There’s been a lot of talk that your numbers are bound to drop and personally, I’m not so sure…

That’s what I’m saying. This is how I play basketball.

I’m trying to fight the good fight for you though.

I feel you, but everybody keeps talking about my recent play. Let’s talk about the Timberwolves and how we’re 3-2 over our last five games. Let’s talk about something that really means something. Whether I score or not is not as important as the team winning.

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Welcome to Paradise

Benjamin Polk —  May 14, 2010 — 3 Comments

Photo by Merwinglittle dear

You guys been enjoying the playoffs? I know we sure have. The organ-displacing defense; the painful missed opportunities; the bloody faces; the staggering disappointments: yup. What else? Al Sharpton in a Spanish-language Steve Nash jersey? Red-faced, auto-tuned coaches rapping about intensity (or whatever)? Rajon Rondo emerging from his Walkabout an unguardable willow-limbed, fully flowered man? Lebron rendered googly-eyed and bewildered? Kobe summoning spirits? Amare playing D? We are transfixed. There’s so much more to say.

Here at A Wolf Among Wolves, we follow, curse, bitterly remember the Minnesota Timberwolves. These playoffs remind us Wolves lovers of two important things. The first is that NBA basketball can be played with a thick, feverish intensity that can be pretty hard to come by on your average February Wednesday at the Target Center. We can conjure the memories–Pharaoh Garnett’s maniac stare; Chris Webber’s sickeningly close Game 7 near  buzzer-beater; the Sam Cassell testicle dance–but they’re getting fainter every day.

The second is about the narratives that we  can’t resist spinning about the teams we can’t resist loving (especially we pundits–I mean, you’ve got to write about something, right?).  These narratives are, at best, retrospective. At worst, they’re totally illusory. We thought we knew that Lebron was bound for glory; for years, we spoke about it with tones of inevitability. Remember when, some years ago, before a playoff game against the Pistons, Donyell Marshall went up to the boy King James (I mean, just look at that nickname! Seriously!) and whispered to him, “this is when you cement your legacy”? How quaint and naive does that seem today?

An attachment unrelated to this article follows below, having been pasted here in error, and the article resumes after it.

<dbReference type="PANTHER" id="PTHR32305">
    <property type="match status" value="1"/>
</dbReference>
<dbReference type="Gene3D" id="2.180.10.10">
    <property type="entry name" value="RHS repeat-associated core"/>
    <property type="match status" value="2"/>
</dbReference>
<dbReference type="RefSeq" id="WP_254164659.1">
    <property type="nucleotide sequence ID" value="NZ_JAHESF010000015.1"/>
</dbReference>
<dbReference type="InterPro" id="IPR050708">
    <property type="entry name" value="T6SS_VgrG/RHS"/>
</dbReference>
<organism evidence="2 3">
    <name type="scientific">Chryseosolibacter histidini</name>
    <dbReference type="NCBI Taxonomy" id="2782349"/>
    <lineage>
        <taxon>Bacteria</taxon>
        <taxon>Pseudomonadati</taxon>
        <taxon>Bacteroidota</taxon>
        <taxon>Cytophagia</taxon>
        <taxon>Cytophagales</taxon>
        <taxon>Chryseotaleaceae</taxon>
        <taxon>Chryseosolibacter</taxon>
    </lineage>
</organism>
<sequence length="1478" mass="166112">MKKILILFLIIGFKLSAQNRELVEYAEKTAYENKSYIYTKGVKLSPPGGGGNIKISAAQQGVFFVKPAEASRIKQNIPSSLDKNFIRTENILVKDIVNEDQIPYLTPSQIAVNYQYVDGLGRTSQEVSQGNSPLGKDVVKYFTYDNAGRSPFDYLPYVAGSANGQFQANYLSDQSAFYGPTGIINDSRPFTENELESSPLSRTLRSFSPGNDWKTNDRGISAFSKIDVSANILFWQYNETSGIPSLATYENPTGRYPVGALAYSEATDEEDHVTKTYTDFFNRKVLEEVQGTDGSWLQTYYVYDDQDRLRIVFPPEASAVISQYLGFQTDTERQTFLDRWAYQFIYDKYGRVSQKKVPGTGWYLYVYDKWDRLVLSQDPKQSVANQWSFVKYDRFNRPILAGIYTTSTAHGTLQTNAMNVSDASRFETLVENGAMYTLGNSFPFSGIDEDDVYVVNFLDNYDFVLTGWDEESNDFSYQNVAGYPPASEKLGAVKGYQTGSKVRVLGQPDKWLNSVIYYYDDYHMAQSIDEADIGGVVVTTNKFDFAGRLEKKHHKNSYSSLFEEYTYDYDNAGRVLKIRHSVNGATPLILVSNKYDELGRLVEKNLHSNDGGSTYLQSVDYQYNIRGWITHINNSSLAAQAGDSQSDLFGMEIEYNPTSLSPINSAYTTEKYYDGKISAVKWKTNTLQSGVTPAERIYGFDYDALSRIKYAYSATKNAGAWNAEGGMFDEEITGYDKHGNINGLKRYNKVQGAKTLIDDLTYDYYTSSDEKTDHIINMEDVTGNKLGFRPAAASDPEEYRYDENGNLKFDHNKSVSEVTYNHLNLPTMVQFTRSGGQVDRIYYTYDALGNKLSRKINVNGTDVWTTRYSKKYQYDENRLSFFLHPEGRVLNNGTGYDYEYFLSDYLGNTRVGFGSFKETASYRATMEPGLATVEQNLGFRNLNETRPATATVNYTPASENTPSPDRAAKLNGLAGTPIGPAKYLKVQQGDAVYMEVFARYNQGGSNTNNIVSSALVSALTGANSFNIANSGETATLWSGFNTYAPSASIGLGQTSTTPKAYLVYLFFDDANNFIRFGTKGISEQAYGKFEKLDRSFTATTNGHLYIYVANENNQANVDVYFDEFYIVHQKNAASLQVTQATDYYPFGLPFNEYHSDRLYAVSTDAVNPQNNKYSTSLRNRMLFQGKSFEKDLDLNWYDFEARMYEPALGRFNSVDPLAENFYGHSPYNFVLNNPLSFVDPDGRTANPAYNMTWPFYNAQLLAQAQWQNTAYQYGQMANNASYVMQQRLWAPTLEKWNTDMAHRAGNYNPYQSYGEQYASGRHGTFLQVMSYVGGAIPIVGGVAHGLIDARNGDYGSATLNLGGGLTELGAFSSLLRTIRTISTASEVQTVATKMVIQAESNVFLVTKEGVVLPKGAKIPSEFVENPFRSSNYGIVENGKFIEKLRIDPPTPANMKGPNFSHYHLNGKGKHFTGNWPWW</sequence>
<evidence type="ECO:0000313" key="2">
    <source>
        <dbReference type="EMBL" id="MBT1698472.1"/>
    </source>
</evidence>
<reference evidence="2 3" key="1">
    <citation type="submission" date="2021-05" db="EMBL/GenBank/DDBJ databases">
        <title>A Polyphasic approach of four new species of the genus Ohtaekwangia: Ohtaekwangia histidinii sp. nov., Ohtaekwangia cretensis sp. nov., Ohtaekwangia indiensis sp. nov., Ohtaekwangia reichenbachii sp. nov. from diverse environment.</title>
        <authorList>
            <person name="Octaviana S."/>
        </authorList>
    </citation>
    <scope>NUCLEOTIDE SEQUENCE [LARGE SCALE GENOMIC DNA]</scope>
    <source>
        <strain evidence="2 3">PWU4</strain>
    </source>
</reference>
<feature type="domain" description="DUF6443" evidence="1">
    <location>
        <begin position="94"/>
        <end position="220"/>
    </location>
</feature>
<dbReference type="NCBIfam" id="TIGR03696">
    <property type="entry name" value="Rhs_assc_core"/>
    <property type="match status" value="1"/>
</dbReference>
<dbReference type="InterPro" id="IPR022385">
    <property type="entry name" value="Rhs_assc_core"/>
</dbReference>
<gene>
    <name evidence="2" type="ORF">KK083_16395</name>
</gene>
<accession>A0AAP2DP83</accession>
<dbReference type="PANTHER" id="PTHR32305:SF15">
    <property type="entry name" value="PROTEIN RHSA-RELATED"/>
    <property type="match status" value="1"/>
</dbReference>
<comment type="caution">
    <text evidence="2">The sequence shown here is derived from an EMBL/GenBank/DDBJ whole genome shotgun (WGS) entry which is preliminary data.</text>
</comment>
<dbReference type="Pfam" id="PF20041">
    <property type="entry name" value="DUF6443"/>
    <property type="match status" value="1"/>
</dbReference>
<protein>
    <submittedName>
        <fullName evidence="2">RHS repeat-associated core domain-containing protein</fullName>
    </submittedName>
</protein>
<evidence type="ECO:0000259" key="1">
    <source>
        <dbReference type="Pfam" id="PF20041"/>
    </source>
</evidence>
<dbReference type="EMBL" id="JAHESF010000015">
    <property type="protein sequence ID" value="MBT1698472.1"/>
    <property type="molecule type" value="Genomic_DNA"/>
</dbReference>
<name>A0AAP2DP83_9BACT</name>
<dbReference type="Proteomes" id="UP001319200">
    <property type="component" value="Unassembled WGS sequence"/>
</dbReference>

For us, when KG won the MVP, when Cassell and Professor Sprewell joined up, we thought that we were at the beginning of a long, lovely story.  As it turned out, the most meaningful narrative was buried deep under all the (as it turned out) misplaced hope; the whole thing was already beginning to unravel. KG won his title, but with another team. He was recognized as the genius defender of his era, but only in retrospect. The Foye/McCants/Wittman era beckoned. Turns out (shocker) that nothing is pre-destined; these are just stories we tell ourselves. The game is subject to the same nonsensical, market-driven chaos as is real life.

On that note, welcome to A Wolf Among Wolves. In many ways, we Wolves followers are lucky. This team is still so unformed, so opaquely new, that we’re largely unburdened with these back-breaking narratives. We’re faced with none of the Dallas’s or Cleveland’s painful reckoning. We’re free of the Lakers’ crushing expectations. We’re able to look on as the small stories, the various styles and personalities weave together over time to hopefully form something of consequence. We don’t want to lie to you: this is not going to be easy or always pleasant. We just might have to sit through another 40-point loss to the Warriors. But you should join us anyway. We think it’s gonna be fun.